Avelumab (MSB0010718C), an anti-PD-L1 antibody, in patients with previously treated, recurrent or refractory ovarian cancer: A phase Ib, open-label expansion trial.

Gynecologic Cancer
Session Type and Session Title: 
Clinical Science Symposium, Intersection of the Mutanome and the Immunome
Abstract Number: 


J Clin Oncol 33, 2015 (suppl; abstr 5509)
Mary L. Disis, Manish R. Patel, Shubham Pant, Jeffrey R. Infante, A. Craig Lockhart, Karen Kelly, Joseph Thaddeus Beck, Michael S. Gordon, Glen J. Weiss, Samuel Ejadi, Matthew Hiram Taylor, Anja von Heydebreck, Kevin M. Chin, Jean-Marie Cuillerot, James L. Gulley; University of Washington School of Medicine, Seattle, WA; Sarah Cannon Research Institute/Florida Cancer Specialists, Sarasota, FL; Peggy and Charles Stephenson Oklahoma Cancer Center, Oklahoma City, OK; Sarah Cannon Research Institute/Tennessee Oncology, Nashville, TN; Washington University School of Medicine, St. Louis, MO; UC Davis Comprehensive Cancer Center, Sacramento, CA; Highlands Oncology Group, Rogers, AR; Pinnacle Oncology Hematology, Scottsdale, AZ; Western Regional Medical Center, Cancer Treatment Centers of America, Goodyear, AZ; Virginia G. Piper Cancer Center, Scottsdale, AZ; Oregon Health & Science University, Portland, OR; Merck KGaA, Darmstadt, Germany; EMD Serono, Billerica, MA; National Cancer Institute, National Institutes of Health, Bethesda, MD

Abstract Disclosures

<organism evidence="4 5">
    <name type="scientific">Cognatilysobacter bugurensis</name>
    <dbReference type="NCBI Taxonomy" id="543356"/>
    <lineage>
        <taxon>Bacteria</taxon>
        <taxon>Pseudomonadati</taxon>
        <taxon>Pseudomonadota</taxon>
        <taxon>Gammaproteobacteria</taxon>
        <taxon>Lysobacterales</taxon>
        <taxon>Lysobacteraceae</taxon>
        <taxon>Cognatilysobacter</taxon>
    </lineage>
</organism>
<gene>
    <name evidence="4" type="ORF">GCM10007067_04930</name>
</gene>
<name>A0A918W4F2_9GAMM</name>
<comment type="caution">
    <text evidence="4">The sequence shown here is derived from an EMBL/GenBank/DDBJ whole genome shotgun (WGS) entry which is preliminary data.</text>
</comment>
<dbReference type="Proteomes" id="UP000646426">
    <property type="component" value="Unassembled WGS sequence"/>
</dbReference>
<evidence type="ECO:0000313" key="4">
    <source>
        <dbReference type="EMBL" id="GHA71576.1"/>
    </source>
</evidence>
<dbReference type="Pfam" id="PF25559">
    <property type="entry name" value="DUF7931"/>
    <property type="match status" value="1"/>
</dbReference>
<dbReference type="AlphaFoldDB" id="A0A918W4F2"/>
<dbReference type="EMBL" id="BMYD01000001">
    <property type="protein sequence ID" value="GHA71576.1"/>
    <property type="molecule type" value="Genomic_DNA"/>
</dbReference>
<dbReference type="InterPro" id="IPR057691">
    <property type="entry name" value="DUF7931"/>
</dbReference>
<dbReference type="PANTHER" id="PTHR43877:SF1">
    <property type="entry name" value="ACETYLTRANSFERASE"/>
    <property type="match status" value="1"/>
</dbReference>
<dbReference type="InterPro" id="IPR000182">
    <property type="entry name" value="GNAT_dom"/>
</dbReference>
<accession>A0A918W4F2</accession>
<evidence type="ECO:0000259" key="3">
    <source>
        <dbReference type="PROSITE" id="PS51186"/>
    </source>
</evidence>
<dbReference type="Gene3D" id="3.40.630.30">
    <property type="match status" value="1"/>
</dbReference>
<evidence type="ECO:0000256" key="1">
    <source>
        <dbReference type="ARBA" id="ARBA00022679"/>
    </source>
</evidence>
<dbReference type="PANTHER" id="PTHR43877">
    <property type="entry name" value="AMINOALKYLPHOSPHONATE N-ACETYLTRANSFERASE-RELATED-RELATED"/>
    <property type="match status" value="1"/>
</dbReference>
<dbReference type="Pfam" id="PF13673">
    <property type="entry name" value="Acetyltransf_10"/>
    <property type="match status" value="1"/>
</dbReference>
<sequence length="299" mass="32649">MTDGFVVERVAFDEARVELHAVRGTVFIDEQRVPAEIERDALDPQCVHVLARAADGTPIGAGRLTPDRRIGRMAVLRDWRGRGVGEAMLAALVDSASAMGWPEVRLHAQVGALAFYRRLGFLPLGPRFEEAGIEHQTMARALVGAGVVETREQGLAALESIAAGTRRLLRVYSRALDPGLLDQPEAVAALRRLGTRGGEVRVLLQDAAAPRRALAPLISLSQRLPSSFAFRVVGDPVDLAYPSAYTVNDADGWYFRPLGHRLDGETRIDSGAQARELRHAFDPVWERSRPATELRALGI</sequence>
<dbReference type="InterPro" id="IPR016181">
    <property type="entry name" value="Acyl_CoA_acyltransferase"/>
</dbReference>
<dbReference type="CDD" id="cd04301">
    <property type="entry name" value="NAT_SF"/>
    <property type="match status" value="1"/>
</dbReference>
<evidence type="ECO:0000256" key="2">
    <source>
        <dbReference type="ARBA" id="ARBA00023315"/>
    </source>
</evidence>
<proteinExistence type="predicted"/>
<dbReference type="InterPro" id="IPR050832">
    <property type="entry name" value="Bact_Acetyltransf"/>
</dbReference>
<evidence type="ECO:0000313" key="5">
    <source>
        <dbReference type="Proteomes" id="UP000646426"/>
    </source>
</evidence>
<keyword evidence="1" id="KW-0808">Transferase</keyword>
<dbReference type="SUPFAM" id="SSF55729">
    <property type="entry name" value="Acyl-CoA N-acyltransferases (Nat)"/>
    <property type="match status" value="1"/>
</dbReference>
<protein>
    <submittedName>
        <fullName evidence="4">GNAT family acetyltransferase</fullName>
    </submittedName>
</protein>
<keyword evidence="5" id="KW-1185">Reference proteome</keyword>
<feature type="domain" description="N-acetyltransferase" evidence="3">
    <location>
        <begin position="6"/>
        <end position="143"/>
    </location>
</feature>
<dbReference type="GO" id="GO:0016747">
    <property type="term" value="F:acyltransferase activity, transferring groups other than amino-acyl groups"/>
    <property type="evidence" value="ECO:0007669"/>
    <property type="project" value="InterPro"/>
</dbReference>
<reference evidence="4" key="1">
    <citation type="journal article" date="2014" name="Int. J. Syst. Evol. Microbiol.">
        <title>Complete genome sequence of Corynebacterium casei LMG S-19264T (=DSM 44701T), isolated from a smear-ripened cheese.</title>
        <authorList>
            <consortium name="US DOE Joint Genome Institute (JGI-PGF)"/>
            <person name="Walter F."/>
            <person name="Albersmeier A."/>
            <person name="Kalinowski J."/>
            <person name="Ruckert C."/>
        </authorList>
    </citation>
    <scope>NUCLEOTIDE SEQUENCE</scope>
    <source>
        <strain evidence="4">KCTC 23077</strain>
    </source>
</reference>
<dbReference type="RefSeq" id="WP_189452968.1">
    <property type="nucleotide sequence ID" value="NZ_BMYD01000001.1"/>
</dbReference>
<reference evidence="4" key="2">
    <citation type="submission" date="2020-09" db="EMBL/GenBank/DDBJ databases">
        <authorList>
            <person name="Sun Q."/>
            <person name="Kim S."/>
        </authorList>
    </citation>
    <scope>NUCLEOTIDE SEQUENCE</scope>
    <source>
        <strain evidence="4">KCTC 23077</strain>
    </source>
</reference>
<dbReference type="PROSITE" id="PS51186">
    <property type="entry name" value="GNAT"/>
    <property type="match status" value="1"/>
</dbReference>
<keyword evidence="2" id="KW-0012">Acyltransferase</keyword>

Background: The programmed death-1 receptor (PD-1) and its ligand (PD-L1) are key therapeutic targets in the reactivation of the immune response against multiple cancers. Avelumab (proposed INN) (MSB0010718C) is a fully human anti-PD-L1 IgG1 antibody currently being investigated in clinical trials. Here we present results from a cohort of patients (pts) with recurrent or refractory ovarian cancer in an ongoing phase Ib study (NCT01772004). Methods: Pts with ECOG PS 0-1 received avelumab at 10 mg/kg Q2W. Best overall response (BOR) and progression-free survival (PFS) were assessed according to RECIST 1.1. Adverse events (AEs) were evaluated by CTCAE v4.0. A prespecified analysis of 23 pts with follow-up of ≥ 2 months showed confirmed and unconfirmed partial responses (PRs), leading to cohort expansion to 75 pts. Results: Seventy-five pts were enrolled from November 2013 to November 2014 (median age 62 [range 38-84]; ECOG PS 0 [41%] or 1 [59%]; median of four prior lines of therapy). As of January 2015, median duration of treatment with avelumab was 10 weeks (range 2-54 weeks), and 27 pts remained on treatment. Efficacy data from the 23 pts followed-up for ≥ 2 months (range 2–8 months) demonstrated 4 pts (17.4%, [95% CI, 5.0%, 38.8%]) achieved an unconfirmed BOR of PR,11 (47.8%) had stable disease, and 2 pts had >30% tumor shrinkage after progression was reported. Median PFS was 11.9 weeks (95% CI, 5.9, not reached), and the PFS rate at 24 weeks was 33.3% (95% CI, 11.5, 57.2). Drug-related treatment-emergent AEs (TEAEs; all grades) were reported in 18 pts (78.3%), and 2 pts (8.7%) experienced grade ≥ 3 drug-related TEAEs (increased lipase [1] and elevated creatine kinase and autoimmune myositis that led to discontinuation [1]). No drug-related serious TEAEs occurred. The most commonly reported drug-related TEAEs (> 10%) were fatigue, nausea, and diarrhea. Conclusions: These data represent the largest reported dataset of pts with recurrent ovarian cancer treated with anti-PD-L1 therapy. Avelumab demonstrated an acceptable safety profile and is clinically active in this heavily pretreated ovarian cancer pt population. Clinical trial information: NCT01772004